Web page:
I found the image below in Space.com's article This 3D Color Map of 1.7 Billion Stars in the Milky Way Is the Best Ever Made.
The caption for this image reads:
The Gaia spacecraft gathered observations for this all-sky view of the Milky Way and neighboring galaxies between July 2014 and May 2016, releasing the data on April 25, 2018. This image shows all the stars' colors and brightness (top), the total density of stars (middle) and the distribution of interstellar gas and dust across the galaxy (bottom). Credit: ESA/Gaia/DPAC
The first two maps reflect data obtained from analysis of GAIA's measurement of starlight as explained in this answer, but the third map is described as "the distribution of interstellar gas and dust across the galaxy."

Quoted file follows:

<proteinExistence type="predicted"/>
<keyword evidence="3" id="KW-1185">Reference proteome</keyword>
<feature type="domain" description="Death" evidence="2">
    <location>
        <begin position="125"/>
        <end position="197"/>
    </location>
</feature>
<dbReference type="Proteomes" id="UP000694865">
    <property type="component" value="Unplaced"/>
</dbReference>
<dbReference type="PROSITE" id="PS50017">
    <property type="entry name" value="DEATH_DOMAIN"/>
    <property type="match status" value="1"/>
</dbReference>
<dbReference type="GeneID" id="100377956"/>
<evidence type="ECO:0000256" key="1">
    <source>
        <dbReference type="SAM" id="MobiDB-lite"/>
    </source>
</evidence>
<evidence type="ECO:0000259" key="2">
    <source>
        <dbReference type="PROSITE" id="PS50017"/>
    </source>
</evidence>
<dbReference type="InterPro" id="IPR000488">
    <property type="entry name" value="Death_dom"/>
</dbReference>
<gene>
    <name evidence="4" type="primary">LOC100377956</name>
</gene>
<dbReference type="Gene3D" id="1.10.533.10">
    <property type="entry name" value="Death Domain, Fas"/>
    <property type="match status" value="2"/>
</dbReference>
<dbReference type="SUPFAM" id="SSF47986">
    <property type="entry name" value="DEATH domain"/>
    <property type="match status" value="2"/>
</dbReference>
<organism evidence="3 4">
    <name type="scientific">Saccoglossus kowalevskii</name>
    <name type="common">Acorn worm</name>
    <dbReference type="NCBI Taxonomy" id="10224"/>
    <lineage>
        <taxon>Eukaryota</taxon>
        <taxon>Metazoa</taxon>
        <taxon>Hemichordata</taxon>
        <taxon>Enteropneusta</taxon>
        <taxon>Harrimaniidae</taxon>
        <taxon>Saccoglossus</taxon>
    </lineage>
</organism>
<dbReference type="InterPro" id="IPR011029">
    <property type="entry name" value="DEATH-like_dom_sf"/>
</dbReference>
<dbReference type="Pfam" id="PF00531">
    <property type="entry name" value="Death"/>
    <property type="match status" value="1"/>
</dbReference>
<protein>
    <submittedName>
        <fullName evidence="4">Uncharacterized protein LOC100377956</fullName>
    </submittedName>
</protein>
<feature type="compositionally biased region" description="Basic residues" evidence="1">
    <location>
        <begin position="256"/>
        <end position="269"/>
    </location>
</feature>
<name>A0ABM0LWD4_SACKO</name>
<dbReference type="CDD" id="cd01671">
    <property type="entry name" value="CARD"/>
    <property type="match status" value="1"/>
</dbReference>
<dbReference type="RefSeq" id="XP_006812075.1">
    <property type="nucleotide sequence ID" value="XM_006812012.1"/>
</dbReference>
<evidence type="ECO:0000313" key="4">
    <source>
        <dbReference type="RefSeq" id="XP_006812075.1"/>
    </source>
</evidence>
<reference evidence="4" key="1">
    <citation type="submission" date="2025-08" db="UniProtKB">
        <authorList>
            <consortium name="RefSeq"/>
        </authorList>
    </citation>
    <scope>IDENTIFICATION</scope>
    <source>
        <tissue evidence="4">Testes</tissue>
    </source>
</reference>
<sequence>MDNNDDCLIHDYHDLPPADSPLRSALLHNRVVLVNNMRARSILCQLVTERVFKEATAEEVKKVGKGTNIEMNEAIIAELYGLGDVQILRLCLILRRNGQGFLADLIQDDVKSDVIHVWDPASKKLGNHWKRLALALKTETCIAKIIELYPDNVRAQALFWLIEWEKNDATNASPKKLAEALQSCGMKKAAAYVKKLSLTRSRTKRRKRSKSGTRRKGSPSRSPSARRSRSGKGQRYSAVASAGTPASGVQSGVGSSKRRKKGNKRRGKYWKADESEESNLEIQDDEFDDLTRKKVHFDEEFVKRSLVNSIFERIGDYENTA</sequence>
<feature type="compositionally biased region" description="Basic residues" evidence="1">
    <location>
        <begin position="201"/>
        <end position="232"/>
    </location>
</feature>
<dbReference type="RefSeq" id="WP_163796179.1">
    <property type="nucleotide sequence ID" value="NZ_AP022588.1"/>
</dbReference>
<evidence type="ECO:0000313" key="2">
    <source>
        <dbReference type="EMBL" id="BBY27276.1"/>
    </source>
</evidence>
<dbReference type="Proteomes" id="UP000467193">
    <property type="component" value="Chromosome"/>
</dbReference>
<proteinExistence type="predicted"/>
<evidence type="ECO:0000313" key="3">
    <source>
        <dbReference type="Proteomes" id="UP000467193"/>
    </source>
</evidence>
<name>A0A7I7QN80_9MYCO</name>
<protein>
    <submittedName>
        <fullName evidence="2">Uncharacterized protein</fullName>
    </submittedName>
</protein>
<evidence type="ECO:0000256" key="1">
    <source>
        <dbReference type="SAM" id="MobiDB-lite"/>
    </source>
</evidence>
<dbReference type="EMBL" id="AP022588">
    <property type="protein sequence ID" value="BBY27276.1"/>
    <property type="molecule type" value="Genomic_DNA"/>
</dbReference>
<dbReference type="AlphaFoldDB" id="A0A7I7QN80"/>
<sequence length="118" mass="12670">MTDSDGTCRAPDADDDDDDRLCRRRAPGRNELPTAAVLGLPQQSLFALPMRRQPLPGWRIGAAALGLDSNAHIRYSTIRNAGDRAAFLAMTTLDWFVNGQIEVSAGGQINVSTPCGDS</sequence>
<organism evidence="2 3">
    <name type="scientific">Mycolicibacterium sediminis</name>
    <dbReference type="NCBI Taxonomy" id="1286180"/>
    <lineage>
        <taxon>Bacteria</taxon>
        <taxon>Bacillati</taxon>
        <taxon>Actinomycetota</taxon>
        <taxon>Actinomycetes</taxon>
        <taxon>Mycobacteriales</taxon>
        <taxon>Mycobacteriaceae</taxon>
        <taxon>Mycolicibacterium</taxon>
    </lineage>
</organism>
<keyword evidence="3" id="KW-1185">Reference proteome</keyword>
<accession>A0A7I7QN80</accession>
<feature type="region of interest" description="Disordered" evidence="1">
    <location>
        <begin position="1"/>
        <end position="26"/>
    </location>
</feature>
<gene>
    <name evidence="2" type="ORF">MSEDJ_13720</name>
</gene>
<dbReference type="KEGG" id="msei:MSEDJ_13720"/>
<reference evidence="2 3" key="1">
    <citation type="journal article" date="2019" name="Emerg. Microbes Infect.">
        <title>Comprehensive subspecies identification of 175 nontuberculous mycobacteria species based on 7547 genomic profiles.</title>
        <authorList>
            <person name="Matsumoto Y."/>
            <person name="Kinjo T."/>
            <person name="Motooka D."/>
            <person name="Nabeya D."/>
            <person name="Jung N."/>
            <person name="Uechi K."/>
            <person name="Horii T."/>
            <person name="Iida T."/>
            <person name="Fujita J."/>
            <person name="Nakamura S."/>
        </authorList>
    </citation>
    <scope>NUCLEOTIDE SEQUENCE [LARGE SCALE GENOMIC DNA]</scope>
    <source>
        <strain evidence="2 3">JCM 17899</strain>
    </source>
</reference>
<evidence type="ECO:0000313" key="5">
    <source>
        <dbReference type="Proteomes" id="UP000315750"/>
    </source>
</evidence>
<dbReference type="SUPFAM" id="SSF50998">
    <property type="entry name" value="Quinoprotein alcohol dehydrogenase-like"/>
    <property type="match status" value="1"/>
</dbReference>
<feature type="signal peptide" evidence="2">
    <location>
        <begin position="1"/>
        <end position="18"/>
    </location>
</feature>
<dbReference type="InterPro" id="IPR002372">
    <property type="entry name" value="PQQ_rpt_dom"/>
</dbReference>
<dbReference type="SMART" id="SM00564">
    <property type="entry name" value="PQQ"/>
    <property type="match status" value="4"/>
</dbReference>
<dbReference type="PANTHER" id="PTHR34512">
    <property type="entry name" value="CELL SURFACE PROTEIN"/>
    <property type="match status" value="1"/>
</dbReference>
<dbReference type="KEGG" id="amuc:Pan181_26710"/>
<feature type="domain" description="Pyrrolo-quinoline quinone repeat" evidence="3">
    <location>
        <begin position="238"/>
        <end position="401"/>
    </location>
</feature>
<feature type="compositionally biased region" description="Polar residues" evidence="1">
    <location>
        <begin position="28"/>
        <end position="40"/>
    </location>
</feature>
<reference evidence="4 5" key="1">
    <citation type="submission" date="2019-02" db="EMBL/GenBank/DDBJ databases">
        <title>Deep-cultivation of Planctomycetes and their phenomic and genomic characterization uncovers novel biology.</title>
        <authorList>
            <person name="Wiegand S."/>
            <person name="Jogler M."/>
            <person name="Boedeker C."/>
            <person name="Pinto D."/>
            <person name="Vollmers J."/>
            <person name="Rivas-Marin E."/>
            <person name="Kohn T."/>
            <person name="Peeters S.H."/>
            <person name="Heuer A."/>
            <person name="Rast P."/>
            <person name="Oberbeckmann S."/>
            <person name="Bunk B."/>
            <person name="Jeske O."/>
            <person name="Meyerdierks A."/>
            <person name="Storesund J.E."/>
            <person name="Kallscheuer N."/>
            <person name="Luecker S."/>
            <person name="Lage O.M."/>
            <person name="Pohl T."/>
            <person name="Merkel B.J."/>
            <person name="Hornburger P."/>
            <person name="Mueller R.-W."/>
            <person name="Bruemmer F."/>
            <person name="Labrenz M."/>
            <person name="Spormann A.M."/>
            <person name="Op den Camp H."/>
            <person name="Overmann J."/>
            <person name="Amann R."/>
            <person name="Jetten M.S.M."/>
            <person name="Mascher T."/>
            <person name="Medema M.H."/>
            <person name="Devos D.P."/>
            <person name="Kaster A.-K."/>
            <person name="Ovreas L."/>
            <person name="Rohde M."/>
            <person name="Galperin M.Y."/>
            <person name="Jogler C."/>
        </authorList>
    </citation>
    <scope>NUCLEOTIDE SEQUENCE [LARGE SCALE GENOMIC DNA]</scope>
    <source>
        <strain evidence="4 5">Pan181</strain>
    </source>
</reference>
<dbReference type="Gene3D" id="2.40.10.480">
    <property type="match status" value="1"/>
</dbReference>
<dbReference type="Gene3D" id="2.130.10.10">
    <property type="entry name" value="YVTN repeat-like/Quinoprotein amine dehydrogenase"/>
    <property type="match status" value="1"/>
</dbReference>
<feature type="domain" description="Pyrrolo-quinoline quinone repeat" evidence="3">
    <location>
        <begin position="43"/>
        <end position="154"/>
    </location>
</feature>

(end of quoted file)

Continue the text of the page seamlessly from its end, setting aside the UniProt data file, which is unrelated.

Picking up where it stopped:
As far as I understand, GAIA does not transmit all complete image data to Earth, but instead does a significant amount of image processing, object detection, classification and analysis, and other data reduction in order to extract positions and radial velocity measurements for point-like objects such as stars, though of course small solar system bodies such as comets and asteroids end up in the raw data as well.
Question: How is interstellar gas density obtained from GAIA data?